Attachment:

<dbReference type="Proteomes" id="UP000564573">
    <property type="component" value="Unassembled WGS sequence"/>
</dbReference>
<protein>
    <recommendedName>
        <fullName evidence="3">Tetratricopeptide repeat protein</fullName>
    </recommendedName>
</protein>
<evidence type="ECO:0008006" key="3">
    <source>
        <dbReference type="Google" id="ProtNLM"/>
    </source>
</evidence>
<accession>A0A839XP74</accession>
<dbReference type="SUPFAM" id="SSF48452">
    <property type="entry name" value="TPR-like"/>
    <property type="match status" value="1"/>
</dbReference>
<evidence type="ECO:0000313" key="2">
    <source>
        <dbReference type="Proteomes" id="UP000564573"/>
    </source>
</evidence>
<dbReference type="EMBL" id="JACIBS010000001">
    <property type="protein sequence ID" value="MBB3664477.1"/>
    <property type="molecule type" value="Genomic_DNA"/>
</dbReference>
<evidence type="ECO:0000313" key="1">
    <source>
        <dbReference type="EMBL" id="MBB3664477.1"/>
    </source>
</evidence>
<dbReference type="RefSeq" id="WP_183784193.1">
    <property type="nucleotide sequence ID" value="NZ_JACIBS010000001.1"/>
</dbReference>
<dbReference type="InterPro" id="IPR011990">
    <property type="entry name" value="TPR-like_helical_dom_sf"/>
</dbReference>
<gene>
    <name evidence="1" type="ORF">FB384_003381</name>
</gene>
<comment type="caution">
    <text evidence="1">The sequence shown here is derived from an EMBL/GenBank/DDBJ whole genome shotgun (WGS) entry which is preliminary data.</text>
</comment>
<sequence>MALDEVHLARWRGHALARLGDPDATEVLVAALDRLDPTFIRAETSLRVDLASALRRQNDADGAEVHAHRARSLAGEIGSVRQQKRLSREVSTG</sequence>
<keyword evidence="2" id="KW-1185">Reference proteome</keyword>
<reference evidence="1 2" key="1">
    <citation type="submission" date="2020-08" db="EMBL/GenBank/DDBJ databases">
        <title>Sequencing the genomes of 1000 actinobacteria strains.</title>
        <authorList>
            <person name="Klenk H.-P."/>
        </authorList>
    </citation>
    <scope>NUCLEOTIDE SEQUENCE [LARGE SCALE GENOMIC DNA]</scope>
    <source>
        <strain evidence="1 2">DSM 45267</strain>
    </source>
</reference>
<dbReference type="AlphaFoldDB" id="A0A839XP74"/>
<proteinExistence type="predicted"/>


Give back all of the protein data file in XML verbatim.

<dbReference type="Proteomes" id="UP000564573">
    <property type="component" value="Unassembled WGS sequence"/>
</dbReference>
<protein>
    <recommendedName>
        <fullName evidence="3">Tetratricopeptide repeat protein</fullName>
    </recommendedName>
</protein>
<evidence type="ECO:0008006" key="3">
    <source>
        <dbReference type="Google" id="ProtNLM"/>
    </source>
</evidence>
<accession>A0A839XP74</accession>
<dbReference type="SUPFAM" id="SSF48452">
    <property type="entry name" value="TPR-like"/>
    <property type="match status" value="1"/>
</dbReference>
<evidence type="ECO:0000313" key="2">
    <source>
        <dbReference type="Proteomes" id="UP000564573"/>
    </source>
</evidence>
<dbReference type="EMBL" id="JACIBS010000001">
    <property type="protein sequence ID" value="MBB3664477.1"/>
    <property type="molecule type" value="Genomic_DNA"/>
</dbReference>
<evidence type="ECO:0000313" key="1">
    <source>
        <dbReference type="EMBL" id="MBB3664477.1"/>
    </source>
</evidence>
<dbReference type="RefSeq" id="WP_183784193.1">
    <property type="nucleotide sequence ID" value="NZ_JACIBS010000001.1"/>
</dbReference>
<dbReference type="InterPro" id="IPR011990">
    <property type="entry name" value="TPR-like_helical_dom_sf"/>
</dbReference>
<gene>
    <name evidence="1" type="ORF">FB384_003381</name>
</gene>
<comment type="caution">
    <text evidence="1">The sequence shown here is derived from an EMBL/GenBank/DDBJ whole genome shotgun (WGS) entry which is preliminary data.</text>
</comment>
<sequence>MALDEVHLARWRGHALARLGDPDATEVLVAALDRLDPTFIRAETSLRVDLASALRRQNDADGAEVHAHRARSLAGEIGSVRQQKRLSREVSTG</sequence>
<keyword evidence="2" id="KW-1185">Reference proteome</keyword>
<reference evidence="1 2" key="1">
    <citation type="submission" date="2020-08" db="EMBL/GenBank/DDBJ databases">
        <title>Sequencing the genomes of 1000 actinobacteria strains.</title>
        <authorList>
            <person name="Klenk H.-P."/>
        </authorList>
    </citation>
    <scope>NUCLEOTIDE SEQUENCE [LARGE SCALE GENOMIC DNA]</scope>
    <source>
        <strain evidence="1 2">DSM 45267</strain>
    </source>
</reference>
<dbReference type="AlphaFoldDB" id="A0A839XP74"/>
<proteinExistence type="predicted"/>